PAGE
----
The book is for children of all ages, remember, so don’t expect detailed synopses of the world’s major philosophers, systems, or contexts. The risks Gaarder takes in the interests of simplicity and clarity definitely pay off, however. These include the translation of nearly all technical terms, the omission of the hundreds of titles that would otherwise clutter the book, and his emphasis on the echoing persistence of philosophical themes from the pre-Socratics (whose modernism is conveyed elegantly) to the existentialists Gaarder nutshells right before dropping a few gee-whiz notions about ecophilosophy and how star gazing constitutes a cosmic journey into the past (“Yes, we too are stardust” (392), croons Alberto).

 

Sophie’s World is a model of classic pedagogical technique packaged in most tasteful modernism. From the Socratic dialogues up to and including Gilles Deleuze and Felix Guattari’s ultimate collaboration (the perfect companion volume, their What Is Philosophy? tastefully packages chaos as classicism), philosophy has been intertwined with friendship, sharing, and equality. While on the one hand Sophie (and Hilde and every kid who receives this book as the gift of a concerned adult) serves as the willing receptacle of Alberto’s wisdom (perform your own deconstruction here), Gaarder has her question frequently the absence of women in philosophy. The only women thinkers accorded a paragraph or two here are beheaded French revolutionary Olympe de Gouges and Simone de Beauvoir. Sophie, nevertheless, seems more than willing to, well, man the barricades in their name.

 

Ongoing advertisements for environmental activism and world federalism via the United the Nations add to the novel’s liberal agenda–which is about where my enthusiasm ends. Gaarder’s well-measured conciliatory tone masks the rhetorical (and physical) violence philosophic discourse has generated over the past few thousand years, so don’t expect to find Foucault, Deleuze/Guattari, or Derrida–even Heidegger and Nietzsche earn s little as a paragraph each. As noted above, Gaarder holds no truck with the outlaw alternatives sold under the New Age and mysticism rubrics. “The difference between real philosophy and these books,” grumps Alberto, “is more or less the same as the difference between real love and pornography” (357). Do we detect an old-fashioned moralist in this dismissal? Gaarder, having stripped down the canon’s arguments to their leanest Western cuts, thereby ignoring Muslim or pagan can’t or won’t see philosophy’s manfully conceptualized recourses to faith, transcendence, and immanence as actually forming much of the spiritual bedrock for crystal worship or ufology.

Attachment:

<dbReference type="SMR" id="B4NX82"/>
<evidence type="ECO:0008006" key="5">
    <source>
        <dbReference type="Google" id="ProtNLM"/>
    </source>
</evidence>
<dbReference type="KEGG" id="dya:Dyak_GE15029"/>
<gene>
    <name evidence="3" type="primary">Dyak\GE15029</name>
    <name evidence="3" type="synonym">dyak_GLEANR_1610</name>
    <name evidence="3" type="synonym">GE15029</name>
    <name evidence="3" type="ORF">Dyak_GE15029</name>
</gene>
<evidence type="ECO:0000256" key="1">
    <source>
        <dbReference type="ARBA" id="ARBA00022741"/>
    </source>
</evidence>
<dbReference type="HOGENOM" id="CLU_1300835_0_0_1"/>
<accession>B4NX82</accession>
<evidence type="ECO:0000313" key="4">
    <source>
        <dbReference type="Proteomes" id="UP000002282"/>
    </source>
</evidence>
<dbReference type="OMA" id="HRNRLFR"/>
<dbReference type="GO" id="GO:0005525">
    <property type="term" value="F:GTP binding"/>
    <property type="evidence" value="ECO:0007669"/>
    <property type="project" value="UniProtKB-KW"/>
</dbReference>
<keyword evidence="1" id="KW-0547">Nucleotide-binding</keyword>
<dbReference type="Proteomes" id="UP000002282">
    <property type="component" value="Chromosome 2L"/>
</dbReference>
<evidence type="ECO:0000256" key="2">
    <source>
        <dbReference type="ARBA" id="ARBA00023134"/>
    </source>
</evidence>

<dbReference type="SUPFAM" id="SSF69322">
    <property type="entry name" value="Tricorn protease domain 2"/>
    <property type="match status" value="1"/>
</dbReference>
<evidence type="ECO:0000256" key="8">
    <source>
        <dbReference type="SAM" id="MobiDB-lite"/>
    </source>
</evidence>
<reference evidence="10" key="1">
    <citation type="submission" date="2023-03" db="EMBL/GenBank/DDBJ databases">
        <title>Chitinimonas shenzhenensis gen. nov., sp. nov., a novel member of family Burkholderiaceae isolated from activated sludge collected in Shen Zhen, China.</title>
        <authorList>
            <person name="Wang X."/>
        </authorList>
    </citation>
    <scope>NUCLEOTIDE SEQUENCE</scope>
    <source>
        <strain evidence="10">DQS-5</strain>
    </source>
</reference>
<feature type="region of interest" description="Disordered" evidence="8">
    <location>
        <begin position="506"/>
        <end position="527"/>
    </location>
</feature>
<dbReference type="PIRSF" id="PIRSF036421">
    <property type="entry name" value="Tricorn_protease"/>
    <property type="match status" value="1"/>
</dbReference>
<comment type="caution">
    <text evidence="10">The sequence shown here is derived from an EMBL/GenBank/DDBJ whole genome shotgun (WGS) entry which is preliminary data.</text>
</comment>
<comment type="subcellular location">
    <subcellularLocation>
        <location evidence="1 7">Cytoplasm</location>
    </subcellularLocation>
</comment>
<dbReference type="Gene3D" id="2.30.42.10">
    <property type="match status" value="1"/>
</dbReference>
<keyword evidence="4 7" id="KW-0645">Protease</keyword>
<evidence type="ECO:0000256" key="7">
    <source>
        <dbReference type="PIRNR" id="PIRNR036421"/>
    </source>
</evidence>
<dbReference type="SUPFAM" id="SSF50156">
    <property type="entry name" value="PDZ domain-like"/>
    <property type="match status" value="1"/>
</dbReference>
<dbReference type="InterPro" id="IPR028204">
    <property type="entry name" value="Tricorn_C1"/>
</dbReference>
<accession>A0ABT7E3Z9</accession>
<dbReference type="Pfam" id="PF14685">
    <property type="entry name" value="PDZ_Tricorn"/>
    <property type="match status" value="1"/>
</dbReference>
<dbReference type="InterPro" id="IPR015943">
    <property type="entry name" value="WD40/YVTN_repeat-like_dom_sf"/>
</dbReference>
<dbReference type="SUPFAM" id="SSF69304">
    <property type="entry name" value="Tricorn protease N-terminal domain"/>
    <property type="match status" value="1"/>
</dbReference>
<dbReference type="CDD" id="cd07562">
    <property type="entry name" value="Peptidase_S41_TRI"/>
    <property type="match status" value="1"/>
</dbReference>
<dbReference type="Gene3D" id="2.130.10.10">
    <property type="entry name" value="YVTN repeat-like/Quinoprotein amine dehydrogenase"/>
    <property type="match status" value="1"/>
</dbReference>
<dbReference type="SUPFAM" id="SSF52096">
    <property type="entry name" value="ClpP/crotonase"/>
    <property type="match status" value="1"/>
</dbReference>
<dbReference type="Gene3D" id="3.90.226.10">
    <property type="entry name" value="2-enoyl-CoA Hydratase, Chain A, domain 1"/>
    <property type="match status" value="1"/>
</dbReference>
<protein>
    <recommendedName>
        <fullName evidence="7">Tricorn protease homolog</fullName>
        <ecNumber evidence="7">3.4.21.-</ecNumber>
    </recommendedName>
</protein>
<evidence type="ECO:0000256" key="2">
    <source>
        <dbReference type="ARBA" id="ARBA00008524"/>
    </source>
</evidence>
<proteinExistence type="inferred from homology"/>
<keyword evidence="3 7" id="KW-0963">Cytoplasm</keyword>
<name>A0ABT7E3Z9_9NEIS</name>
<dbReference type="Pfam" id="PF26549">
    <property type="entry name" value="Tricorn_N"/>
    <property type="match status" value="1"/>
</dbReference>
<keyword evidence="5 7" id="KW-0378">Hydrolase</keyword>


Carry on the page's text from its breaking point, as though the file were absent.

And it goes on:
At worst, Gaarder’s book is a philosophical Ikea, whose clean lines and slick marketing offer a one-size-fits-all coziness masking the bitter ideological rivalries and utter radicalism characterizes so much of the field’s history. On the other hand, any Sophie’s World reader inspired to further investigation will collide with all that soon enough, which suggests an even more provocative sequel.

Reading

6 Maret 2012

The Culture of reading must be increased. Reading is requirement for us. It’s the quotes about reading:

“A book is the only place in which you can examine a fragile thought without breaking it, or explore an explosive idea without fear it will go off in your face. It is one of the few havens remaining where a man’s mind can get both provocation and privacy.”  – Edward P. Morgan

“How my life has been brought to undiscovered lands, and how much richer it gets – all from words printed on a page…. How a book can have 560 pages, but in only three pages change the reader’s life.” – Emoke B’Racz, Writing in Malaprop’s Newsletter

“A good book is the best of friends, the same today and forever.” – Martin Tupper.

-the quotes I got from http://www.readfaster.com/readingquotes.asp-